The other day, I saw a commercial that bragged that their product was “over-engineered”. They used the term like it was a selling point. Now, as I’ve said far too many times before, I’m an engineer… Well, I WOULD be an engineer, if after I had gotten my degrees I had actually sought out an engineering job. As it is, I’m an IT specialist and phoney baloney journalist with two very expensive pieces of paper hanging on my wall. But it DOES give my opinion a little more weight when I suggest that “over-engineered” is not something you should be necessarily be looking for in a product if you are a consumer.
Let’s look at a car, for example. From a functional standpoint, a car is pretty simple. If it gets you from Point A to Point B, it is doing its job. If you were to hire a bunch of engineers and give them that as a requirement, though, they might hand you a folding chair hooked up to a lawnmower engine and four bicycle tires and charge $80. (We’re funny like that.) This is what we would call minimally engineered. So you hand it back and ask for something better. A few months later they come back with something that gets you there safely, swiftly, comfortably, and efficiently, and costs $10,000. I’d call this well engineered. But you aren’t happy, and you send it back. A year later you get a car with armor plating, a nuclear reactor, rocket boosters, and for some reason, lasers. And it costs $350,000,000. Now, I’ll admit, that does sound pretty awesome, but chances are pretty good that unless you are planning on invading the moon, you don’t need half of that stuff. This is officially over-engineered.
“But Decoychunk,” you say, “Surely that is an extreme example.” Yes, it is an extreme example. That’s what “over-” means, when you stick it at the beginning of a word. If you are overeating, it means that you are eating too much. If you overeat for long enough, you will become overweight. It is a word for describing excessiveness. When the power grid in an area gets overloaded, it doesn’t mean that the load was really good, it means it was melting fuses and causing transformers to explode. When you car engine overheats, sure, your engine may be great at producing heat, but you and your top notch engine are going to be waiting on the side of the road until it stops being such an overachiever. (Don’t get me started on that word.) If the amount of engineering is not clearly too much, then it wasn’t really over-engineered, was it?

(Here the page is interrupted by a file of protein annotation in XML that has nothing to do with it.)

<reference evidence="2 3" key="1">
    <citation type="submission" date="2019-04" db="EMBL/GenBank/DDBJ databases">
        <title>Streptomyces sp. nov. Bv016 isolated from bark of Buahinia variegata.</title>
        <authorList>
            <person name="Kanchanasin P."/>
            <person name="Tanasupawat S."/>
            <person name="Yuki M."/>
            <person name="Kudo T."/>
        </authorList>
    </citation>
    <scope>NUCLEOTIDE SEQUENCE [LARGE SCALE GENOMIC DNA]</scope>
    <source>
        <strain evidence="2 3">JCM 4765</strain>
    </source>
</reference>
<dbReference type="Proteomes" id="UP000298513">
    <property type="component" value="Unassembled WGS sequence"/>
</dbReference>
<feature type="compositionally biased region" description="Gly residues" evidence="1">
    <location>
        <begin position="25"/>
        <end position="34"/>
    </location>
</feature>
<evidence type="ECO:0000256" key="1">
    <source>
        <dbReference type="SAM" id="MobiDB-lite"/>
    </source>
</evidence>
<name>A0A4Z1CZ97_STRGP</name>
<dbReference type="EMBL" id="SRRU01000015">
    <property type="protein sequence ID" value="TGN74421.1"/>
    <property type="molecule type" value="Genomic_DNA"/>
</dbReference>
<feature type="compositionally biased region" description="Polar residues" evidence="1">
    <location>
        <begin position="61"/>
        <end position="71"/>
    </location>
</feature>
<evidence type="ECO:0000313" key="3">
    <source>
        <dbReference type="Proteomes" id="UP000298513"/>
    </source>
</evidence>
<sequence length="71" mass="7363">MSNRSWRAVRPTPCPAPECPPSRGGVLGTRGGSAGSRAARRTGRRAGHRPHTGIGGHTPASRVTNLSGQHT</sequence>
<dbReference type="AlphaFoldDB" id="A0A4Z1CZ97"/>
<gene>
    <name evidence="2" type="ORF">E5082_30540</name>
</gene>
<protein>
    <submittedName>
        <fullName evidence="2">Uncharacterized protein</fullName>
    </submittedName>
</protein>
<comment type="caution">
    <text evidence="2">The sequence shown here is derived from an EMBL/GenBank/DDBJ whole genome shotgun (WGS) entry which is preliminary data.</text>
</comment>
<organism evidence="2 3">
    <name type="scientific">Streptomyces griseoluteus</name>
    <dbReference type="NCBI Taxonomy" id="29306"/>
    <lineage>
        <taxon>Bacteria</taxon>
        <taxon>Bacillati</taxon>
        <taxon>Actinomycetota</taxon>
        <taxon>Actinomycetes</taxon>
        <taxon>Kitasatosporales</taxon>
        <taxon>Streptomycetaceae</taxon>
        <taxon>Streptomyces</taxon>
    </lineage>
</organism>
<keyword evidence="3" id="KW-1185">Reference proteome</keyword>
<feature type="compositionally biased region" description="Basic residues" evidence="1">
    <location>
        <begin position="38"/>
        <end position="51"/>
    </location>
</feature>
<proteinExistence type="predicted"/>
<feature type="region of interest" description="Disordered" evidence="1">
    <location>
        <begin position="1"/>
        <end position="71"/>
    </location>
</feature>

“Fine, but there are some things that you WANT to be over-engineered, like safety,” you say. Well, first off, quit interrupting me, I’m in the middle of a rant here. And second, it is a profoundly bizarre statement to say that something is over-engineered for safety. That is sort of like saying, “This car actually saves TOO many lives!” A car that has an extra airbag isn’t over-engineered. You added that airbag because it wasn’t safe enough for you. In all of these cars that tout their safety over-engineering, you never see one that requires a five point harness, a helmet and anti-whiplash strap, and an ignition that won’t start the car until you pass a full tox screen and reaction time test. And why not? It would be safer, wouldn’t it? But it would be so safe that it was interfering with the intended purpose. It would ACTUALLY be over-engineered.
As usual, this is just an opinion of mine. It all boils down to subjectiveness, what YOU consider to be too much. But I think that that’s why it bugs me so much. Engineering isn’t supposed to be subjective. “That bolt isn’t going to fit through that hole.” “Well, that’s a matter of opinion.” No, it isn’t! I got INTO engineering because it is one of the few areas when you can definitively say that something is correct! If someone says, “Build a machine that lifts up to 2000 lbs. of weight” and I give them a machine that lifts up to 2000 lbs. of weight, I have succeeded, and you can’t say that I didn’t. If I give you one that can lift 800,000 lbs., yes, I have still succeeded, but I have a feeling that you aren’t going to congratulate me when you see the size and price tag. Why? Because when you spend money to pay for features that exceed your needs, which means you are paying for things you will never use, then that’s not a bargain, it is a ripoff. And generally it is a bad policy to brag about a ripoff.